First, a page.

Danish–Algerian War

The Danish–Algerian War was a conflict lasting from 1769 to 1772 between Denmark–Norway and Deylik of Algiers which was a province of the Ottoman Empire, but it was mostly functionally independent. It is also known as the Algerian Expedition, or "The War Against Algeria".

Danish-Norwegian Expedition to Algiers
Picture showing Algiers from Ottoman period
Date14 September 1769 – 16 May 1772
Result Algerian victory
 Denmark–Norway Deylik of Algiers
Commanders and leaders
Denmark–Norway Christian VII
Denmark–Norway Frederik Christian Kaas
Muhammad V
Salah Bey
2 Frigates
2 Bomb Galiots
4 Ship of the line
Casualties and losses
Unknown Unknown

Background and beginning of conflictEdit

Danish-Norwegian trade in the Mediterranean greatly expanded in the mid 1700s. In order to protect their lucrative business against piracy, Denmark–Norway had secured a peace deal with the states of Barbary Coast, involving the payment an annual tribute to the individual rulers of those states and additionally to the States.

In 1766 Baba Mohammed ben-Osman became Dey of Algiers. He demanded that the annual payment made by Denmark–Norway should be increased, and he should receive new gifts. Denmark–Norway refused the demands. Shortly after, Algerian pirates hijacked three Danish-Norwegian ships and sold the crew into slavery.


The Danish eskadre in Copenhagen Harbour, 1770
Danish frigate Falster and ship of line Grønland near Algiers, 1772

A punitive expedition comprising four ships of the line, with two frigates and two bomb galiots, under the command of Frederik Christian Kaas, sailed from Copenhagen in 16 May 1770. They threatened to bombard the Algerian capital if the Algerians did not agree to a new peace deal on Danish terms. Algiers was not intimidated, and the Danish-Norwegian bombardment ended in failure, as a large part of the crew fell seriously ill due to an outbreak of Typhoid. The ships could not withstand heavy mortar counter-strikes from the Algerians, which damaged their hulls. The Danish-Norwegian contingent unloaded approximately 75 bombs against the city of Algiers before the attack had to be abandoned. The contingent then resorted to a blockade of the city.[1]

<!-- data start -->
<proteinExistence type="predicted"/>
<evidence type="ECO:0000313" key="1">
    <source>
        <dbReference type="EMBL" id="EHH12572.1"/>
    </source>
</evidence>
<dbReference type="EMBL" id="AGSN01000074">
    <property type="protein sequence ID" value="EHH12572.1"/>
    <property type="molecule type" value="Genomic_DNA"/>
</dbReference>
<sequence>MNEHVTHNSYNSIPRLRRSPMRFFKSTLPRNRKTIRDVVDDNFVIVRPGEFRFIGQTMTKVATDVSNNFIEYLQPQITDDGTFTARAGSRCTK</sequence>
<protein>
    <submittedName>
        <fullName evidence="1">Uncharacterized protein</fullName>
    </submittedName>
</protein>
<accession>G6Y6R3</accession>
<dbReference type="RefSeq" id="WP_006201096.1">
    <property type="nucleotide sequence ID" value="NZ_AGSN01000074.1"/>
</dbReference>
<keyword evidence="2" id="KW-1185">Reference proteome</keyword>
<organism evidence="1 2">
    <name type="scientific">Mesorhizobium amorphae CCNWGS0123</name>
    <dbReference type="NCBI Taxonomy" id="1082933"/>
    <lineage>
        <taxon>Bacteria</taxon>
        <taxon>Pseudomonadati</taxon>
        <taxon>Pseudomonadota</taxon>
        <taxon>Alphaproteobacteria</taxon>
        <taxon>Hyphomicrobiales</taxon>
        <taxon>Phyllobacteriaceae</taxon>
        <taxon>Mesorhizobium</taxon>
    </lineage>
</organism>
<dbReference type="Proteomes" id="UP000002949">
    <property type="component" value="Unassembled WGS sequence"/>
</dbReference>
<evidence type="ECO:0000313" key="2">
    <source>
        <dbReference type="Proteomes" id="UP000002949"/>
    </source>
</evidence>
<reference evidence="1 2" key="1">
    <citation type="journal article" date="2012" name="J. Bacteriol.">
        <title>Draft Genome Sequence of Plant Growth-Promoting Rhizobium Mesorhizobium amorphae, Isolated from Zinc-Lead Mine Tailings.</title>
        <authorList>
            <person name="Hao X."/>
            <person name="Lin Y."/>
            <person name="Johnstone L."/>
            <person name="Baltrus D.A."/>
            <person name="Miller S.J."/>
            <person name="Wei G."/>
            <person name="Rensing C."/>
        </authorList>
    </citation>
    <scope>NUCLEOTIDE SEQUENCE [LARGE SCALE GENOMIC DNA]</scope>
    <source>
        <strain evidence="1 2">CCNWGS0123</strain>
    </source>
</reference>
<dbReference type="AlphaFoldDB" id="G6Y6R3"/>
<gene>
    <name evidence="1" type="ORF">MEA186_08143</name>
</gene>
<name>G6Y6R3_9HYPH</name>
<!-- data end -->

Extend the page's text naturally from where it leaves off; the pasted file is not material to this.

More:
De Fire Søstre merchant and hospital ship [2][3] was present with the Danish squadron in the Mediterranean 1770 -1771, and its captain, Jens Knudsen, visited the sick who had been landed at Port Mahon.


In 1772, a delegation was sent to Algiers, and after five days of negotiations a new peace was concluded in which Algiers was well paid. In addition, Denmark–Norway had to pay for the return of each slave who had been captured during the war. Danish and Norwegian slaves who were sold to private slave owners had to individually negotiate the prices of their freedom.[4]

Today the war is mostly forgotten in Denmark and Norway, because it has not played a big role in Danish and Norwegian history.[5]

In FictionEdit

The 2013 novel 1001 natt by Vetle Lid Larssen follows two Norwegians enslaved during the war.

See alsoEdit


  1. ^ Torbjørn Ødegaard; Oppgjøret med røverstaten Algier 1769-72, published by Marinemuseet, Horten 2010 (in Norwegian)
  2. ^ Topsøe-Jensen Vol 2 p 5
  3. ^ Royal Danish Naval Museum - Shiplist -De Fire Søstre
  4. ^ "Krigen mod Algier". natmus.dk (in Danish). National Museum of Denmark.
  5. ^ Struwe, Lars. "Danmark bombede Algier – og glemte alt om det" (in Danish). videnskab.dk.

Rxternal linksEdit